by Christian G. Appy
An "invisible enemy" strikes U.S. soldiers in a faraway land we claim to be saving; overwhelming American firepower kills thousands before many citizens realize their president used phony pretexts to justify military action; policy makers insist that while progress is steady we must be patient; anti-American guerrillas attack their own countrymen, whom they deem U.S. "puppets"; only a few nations send troops to support the United States' cause; talk of a "quagmire" fills the air.
Sound familiar? The specter of the Vietnam War so haunts the American soul there is no keeping it repressed, try as we might. Even events bearing only superficial similarity to that two-decade disaster can trigger its memory. So for many the ongoing guerrilla war in Iraq has become a Vietnam War Rorschach test, in which troubling images of the present evoke nightmares of the past.
No wonder Donald Rumsfeld clinches his jaw whenever he hears the Q-word. In many ways, of course, the Iraq-Vietnam analogy is strained, even absurd. We're comparing four months to two decades; linking a beleaguered occupation of Iraq after the speedy overthrow of a despised dictator to a protracted war on behalf of an unpopular South Vietnamese government against a nationwide Communist movement led by the widely revered Ho Chi Minh (who was supported by China and the Soviet Union); 240 American deaths in Iraq to 58,000 in Vietnam; perhaps 15,000 Iraqi deaths to three million Vietnamese.
However, there are also real similarities between the two wars that should be of great concern, the most important of which is that in Iraq, as in South Vietnam, massive numbers of American troops are being asked not just to fight a war, but to achieve an extremely difficult, perhaps impossible, political goal. In both wars the United States publicly defined its ultimate objective as the establishment of political self-rule and independence on foreign ground, of a local government that could survive without a large and permanent American occupation force.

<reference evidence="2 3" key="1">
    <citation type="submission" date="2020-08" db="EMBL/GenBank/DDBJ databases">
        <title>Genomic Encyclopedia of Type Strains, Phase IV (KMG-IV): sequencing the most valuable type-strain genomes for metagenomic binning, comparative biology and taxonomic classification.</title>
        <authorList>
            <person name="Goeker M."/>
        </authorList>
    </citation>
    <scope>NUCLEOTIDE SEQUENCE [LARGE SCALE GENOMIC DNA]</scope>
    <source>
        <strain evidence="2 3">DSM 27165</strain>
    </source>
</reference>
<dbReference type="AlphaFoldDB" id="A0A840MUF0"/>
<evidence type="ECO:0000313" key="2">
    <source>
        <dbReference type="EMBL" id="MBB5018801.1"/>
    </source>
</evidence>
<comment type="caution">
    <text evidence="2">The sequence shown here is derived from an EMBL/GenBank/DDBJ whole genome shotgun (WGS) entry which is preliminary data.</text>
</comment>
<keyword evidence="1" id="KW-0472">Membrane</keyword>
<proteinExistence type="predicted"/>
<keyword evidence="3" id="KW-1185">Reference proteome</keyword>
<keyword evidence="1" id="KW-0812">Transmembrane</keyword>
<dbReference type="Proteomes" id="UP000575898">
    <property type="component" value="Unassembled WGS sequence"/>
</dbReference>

On April 7, 1965, President Lyndon Johnson said, "We want nothing for ourselves -- only that the people of South Vietnam be allowed to guide their own country in their own way." President Bush makes precisely the same claim about Iraq. In truth, the selflessness is as fraudulent now as it was then. Just as four American presidents refused to consider a South Vietnamese government that would include Communist participation, the Bush administration is not about to tolerate a radical Islamist government unfriendly to a significant U.S. political, economic and military presence. In Iraq, perhaps even more than in Vietnam, the United States wants to determine the outcome of "self-determination."
But just as in Vietnam, American troops in Iraq are likely to prove incapable of building local support for any government -- pro-American, truly self-determining or otherwise. In fact, if we can predict one thing from history, it's that their armed presence is almost guaranteed to generate opposition to any government associated with U.S. interests. In Vietnam, the more troops we inserted and the more Vietnamese we killed, the more anger and resentment our policies produced, thus giving ever more legitimacy to the forces opposing U.S. intervention.
We can't expect soldiers to win "hearts and minds," least of all when they're being fired on. What we can expect is that our increasingly frustrated, homesick and demoralized troops may become ever more cynical about "nation-building" and fall back on the line infamously uttered by an American officer in Vietnam, "Grab 'em by the balls and their hearts and minds will follow."
We should have learned from Vietnam that military dominance is not the same thing as political legitimacy. Of course, we have the power to occupy Iraq indefinitely. But, as in Vietnam, it may be that no foreign power can install a government that will gain the widespread support of its own people. And the American people may eventually decide it is no longer worth trying.
Christian G. Appy holds a Ph.D. in American civilization and has taught at both Harvard University and MIT, where he was an associate professor of history. He is the author of Patriots: The Vietnam War Remembered From All Sides. This article first appeared in TomPaine.com (www.tompaine.com)